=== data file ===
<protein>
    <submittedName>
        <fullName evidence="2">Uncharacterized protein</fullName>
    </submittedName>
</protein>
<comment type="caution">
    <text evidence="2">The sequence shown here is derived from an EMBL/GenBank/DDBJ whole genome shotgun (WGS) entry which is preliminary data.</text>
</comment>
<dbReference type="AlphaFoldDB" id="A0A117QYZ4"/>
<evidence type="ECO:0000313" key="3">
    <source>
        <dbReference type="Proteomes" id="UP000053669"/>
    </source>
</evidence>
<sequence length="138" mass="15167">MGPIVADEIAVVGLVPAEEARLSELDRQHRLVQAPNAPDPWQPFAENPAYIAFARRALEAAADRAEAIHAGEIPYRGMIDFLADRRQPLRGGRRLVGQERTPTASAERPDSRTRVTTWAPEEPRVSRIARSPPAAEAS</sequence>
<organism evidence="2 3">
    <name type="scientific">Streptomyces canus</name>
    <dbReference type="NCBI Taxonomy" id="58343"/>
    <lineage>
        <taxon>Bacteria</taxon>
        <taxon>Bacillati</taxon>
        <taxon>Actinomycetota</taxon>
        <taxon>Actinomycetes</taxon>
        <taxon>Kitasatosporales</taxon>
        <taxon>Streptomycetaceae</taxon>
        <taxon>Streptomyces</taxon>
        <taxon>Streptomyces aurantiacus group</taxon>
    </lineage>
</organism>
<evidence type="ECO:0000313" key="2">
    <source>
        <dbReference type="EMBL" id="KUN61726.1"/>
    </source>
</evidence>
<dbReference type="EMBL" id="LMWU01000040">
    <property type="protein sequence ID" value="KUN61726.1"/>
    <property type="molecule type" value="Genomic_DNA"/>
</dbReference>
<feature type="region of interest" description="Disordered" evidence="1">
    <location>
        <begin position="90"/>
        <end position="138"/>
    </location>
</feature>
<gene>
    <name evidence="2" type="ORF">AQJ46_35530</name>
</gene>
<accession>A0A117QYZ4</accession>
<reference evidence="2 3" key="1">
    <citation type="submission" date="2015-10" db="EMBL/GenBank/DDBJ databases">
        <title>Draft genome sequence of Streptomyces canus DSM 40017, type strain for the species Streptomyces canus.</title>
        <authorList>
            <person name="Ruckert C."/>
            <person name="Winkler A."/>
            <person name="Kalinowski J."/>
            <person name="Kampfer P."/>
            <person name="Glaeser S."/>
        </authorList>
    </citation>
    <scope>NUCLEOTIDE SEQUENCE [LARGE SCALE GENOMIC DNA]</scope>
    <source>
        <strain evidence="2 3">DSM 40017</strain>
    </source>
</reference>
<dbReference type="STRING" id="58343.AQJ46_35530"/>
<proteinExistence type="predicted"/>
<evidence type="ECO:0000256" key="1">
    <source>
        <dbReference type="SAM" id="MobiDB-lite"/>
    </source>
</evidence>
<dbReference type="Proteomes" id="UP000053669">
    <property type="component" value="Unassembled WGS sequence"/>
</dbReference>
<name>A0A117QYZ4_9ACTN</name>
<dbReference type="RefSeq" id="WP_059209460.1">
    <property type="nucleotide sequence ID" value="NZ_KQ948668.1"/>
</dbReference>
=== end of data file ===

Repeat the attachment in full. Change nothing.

<protein>
    <submittedName>
        <fullName evidence="2">Uncharacterized protein</fullName>
    </submittedName>
</protein>
<comment type="caution">
    <text evidence="2">The sequence shown here is derived from an EMBL/GenBank/DDBJ whole genome shotgun (WGS) entry which is preliminary data.</text>
</comment>
<dbReference type="AlphaFoldDB" id="A0A117QYZ4"/>
<evidence type="ECO:0000313" key="3">
    <source>
        <dbReference type="Proteomes" id="UP000053669"/>
    </source>
</evidence>
<sequence length="138" mass="15167">MGPIVADEIAVVGLVPAEEARLSELDRQHRLVQAPNAPDPWQPFAENPAYIAFARRALEAAADRAEAIHAGEIPYRGMIDFLADRRQPLRGGRRLVGQERTPTASAERPDSRTRVTTWAPEEPRVSRIARSPPAAEAS</sequence>
<organism evidence="2 3">
    <name type="scientific">Streptomyces canus</name>
    <dbReference type="NCBI Taxonomy" id="58343"/>
    <lineage>
        <taxon>Bacteria</taxon>
        <taxon>Bacillati</taxon>
        <taxon>Actinomycetota</taxon>
        <taxon>Actinomycetes</taxon>
        <taxon>Kitasatosporales</taxon>
        <taxon>Streptomycetaceae</taxon>
        <taxon>Streptomyces</taxon>
        <taxon>Streptomyces aurantiacus group</taxon>
    </lineage>
</organism>
<evidence type="ECO:0000313" key="2">
    <source>
        <dbReference type="EMBL" id="KUN61726.1"/>
    </source>
</evidence>
<dbReference type="EMBL" id="LMWU01000040">
    <property type="protein sequence ID" value="KUN61726.1"/>
    <property type="molecule type" value="Genomic_DNA"/>
</dbReference>
<feature type="region of interest" description="Disordered" evidence="1">
    <location>
        <begin position="90"/>
        <end position="138"/>
    </location>
</feature>
<gene>
    <name evidence="2" type="ORF">AQJ46_35530</name>
</gene>
<accession>A0A117QYZ4</accession>
<reference evidence="2 3" key="1">
    <citation type="submission" date="2015-10" db="EMBL/GenBank/DDBJ databases">
        <title>Draft genome sequence of Streptomyces canus DSM 40017, type strain for the species Streptomyces canus.</title>
        <authorList>
            <person name="Ruckert C."/>
            <person name="Winkler A."/>
            <person name="Kalinowski J."/>
            <person name="Kampfer P."/>
            <person name="Glaeser S."/>
        </authorList>
    </citation>
    <scope>NUCLEOTIDE SEQUENCE [LARGE SCALE GENOMIC DNA]</scope>
    <source>
        <strain evidence="2 3">DSM 40017</strain>
    </source>
</reference>
<dbReference type="STRING" id="58343.AQJ46_35530"/>
<proteinExistence type="predicted"/>
<evidence type="ECO:0000256" key="1">
    <source>
        <dbReference type="SAM" id="MobiDB-lite"/>
    </source>
</evidence>
<dbReference type="Proteomes" id="UP000053669">
    <property type="component" value="Unassembled WGS sequence"/>
</dbReference>
<name>A0A117QYZ4_9ACTN</name>
<dbReference type="RefSeq" id="WP_059209460.1">
    <property type="nucleotide sequence ID" value="NZ_KQ948668.1"/>
</dbReference>